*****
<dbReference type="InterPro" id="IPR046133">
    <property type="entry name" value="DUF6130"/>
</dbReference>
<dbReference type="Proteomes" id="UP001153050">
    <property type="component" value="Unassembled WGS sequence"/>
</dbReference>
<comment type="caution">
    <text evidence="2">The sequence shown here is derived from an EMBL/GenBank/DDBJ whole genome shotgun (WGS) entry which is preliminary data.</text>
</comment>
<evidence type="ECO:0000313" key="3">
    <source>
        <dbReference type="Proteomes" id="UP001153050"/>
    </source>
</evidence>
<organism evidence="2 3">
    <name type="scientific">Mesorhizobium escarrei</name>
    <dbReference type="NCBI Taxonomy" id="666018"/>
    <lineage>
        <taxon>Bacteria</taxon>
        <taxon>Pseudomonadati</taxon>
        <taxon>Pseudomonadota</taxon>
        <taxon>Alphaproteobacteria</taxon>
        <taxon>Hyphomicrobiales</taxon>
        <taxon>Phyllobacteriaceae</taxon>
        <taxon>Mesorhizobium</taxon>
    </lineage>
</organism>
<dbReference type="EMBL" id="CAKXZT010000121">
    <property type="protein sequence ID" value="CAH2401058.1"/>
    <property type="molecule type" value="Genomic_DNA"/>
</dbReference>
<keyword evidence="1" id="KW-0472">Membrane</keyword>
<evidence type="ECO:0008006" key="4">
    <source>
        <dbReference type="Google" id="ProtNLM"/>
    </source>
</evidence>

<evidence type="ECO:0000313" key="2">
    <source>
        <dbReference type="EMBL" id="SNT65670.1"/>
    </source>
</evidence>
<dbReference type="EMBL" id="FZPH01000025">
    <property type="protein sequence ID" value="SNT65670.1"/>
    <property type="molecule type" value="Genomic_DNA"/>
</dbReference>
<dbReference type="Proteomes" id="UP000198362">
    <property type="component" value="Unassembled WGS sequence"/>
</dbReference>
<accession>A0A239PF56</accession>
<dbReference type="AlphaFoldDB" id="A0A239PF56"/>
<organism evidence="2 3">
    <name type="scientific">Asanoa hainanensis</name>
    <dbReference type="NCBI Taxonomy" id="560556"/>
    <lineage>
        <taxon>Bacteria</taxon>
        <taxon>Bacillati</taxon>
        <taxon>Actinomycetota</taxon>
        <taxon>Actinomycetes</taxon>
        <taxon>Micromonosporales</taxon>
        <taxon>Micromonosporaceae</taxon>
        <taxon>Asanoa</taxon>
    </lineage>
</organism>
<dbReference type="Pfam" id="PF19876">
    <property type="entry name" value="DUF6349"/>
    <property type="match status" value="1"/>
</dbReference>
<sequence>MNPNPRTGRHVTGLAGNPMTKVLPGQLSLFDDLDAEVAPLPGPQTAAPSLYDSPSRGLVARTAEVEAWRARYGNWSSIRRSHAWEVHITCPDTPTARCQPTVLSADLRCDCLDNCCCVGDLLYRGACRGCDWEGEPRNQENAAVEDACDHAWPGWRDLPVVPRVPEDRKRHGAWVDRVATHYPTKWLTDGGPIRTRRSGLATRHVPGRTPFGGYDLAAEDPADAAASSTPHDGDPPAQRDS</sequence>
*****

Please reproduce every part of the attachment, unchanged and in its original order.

<dbReference type="InterPro" id="IPR046133">
    <property type="entry name" value="DUF6130"/>
</dbReference>
<dbReference type="Proteomes" id="UP001153050">
    <property type="component" value="Unassembled WGS sequence"/>
</dbReference>
<comment type="caution">
    <text evidence="2">The sequence shown here is derived from an EMBL/GenBank/DDBJ whole genome shotgun (WGS) entry which is preliminary data.</text>
</comment>
<evidence type="ECO:0000313" key="3">
    <source>
        <dbReference type="Proteomes" id="UP001153050"/>
    </source>
</evidence>
<organism evidence="2 3">
    <name type="scientific">Mesorhizobium escarrei</name>
    <dbReference type="NCBI Taxonomy" id="666018"/>
    <lineage>
        <taxon>Bacteria</taxon>
        <taxon>Pseudomonadati</taxon>
        <taxon>Pseudomonadota</taxon>
        <taxon>Alphaproteobacteria</taxon>
        <taxon>Hyphomicrobiales</taxon>
        <taxon>Phyllobacteriaceae</taxon>
        <taxon>Mesorhizobium</taxon>
    </lineage>
</organism>
<dbReference type="EMBL" id="CAKXZT010000121">
    <property type="protein sequence ID" value="CAH2401058.1"/>
    <property type="molecule type" value="Genomic_DNA"/>
</dbReference>
<keyword evidence="1" id="KW-0472">Membrane</keyword>
<evidence type="ECO:0008006" key="4">
    <source>
        <dbReference type="Google" id="ProtNLM"/>
    </source>
</evidence>

<evidence type="ECO:0000313" key="2">
    <source>
        <dbReference type="EMBL" id="SNT65670.1"/>
    </source>
</evidence>
<dbReference type="EMBL" id="FZPH01000025">
    <property type="protein sequence ID" value="SNT65670.1"/>
    <property type="molecule type" value="Genomic_DNA"/>
</dbReference>
<dbReference type="Proteomes" id="UP000198362">
    <property type="component" value="Unassembled WGS sequence"/>
</dbReference>
<accession>A0A239PF56</accession>
<dbReference type="AlphaFoldDB" id="A0A239PF56"/>
<organism evidence="2 3">
    <name type="scientific">Asanoa hainanensis</name>
    <dbReference type="NCBI Taxonomy" id="560556"/>
    <lineage>
        <taxon>Bacteria</taxon>
        <taxon>Bacillati</taxon>
        <taxon>Actinomycetota</taxon>
        <taxon>Actinomycetes</taxon>
        <taxon>Micromonosporales</taxon>
        <taxon>Micromonosporaceae</taxon>
        <taxon>Asanoa</taxon>
    </lineage>
</organism>
<dbReference type="Pfam" id="PF19876">
    <property type="entry name" value="DUF6349"/>
    <property type="match status" value="1"/>
</dbReference>
<sequence>MNPNPRTGRHVTGLAGNPMTKVLPGQLSLFDDLDAEVAPLPGPQTAAPSLYDSPSRGLVARTAEVEAWRARYGNWSSIRRSHAWEVHITCPDTPTARCQPTVLSADLRCDCLDNCCCVGDLLYRGACRGCDWEGEPRNQENAAVEDACDHAWPGWRDLPVVPRVPEDRKRHGAWVDRVATHYPTKWLTDGGPIRTRRSGLATRHVPGRTPFGGYDLAAEDPADAAASSTPHDGDPPAQRDS</sequence>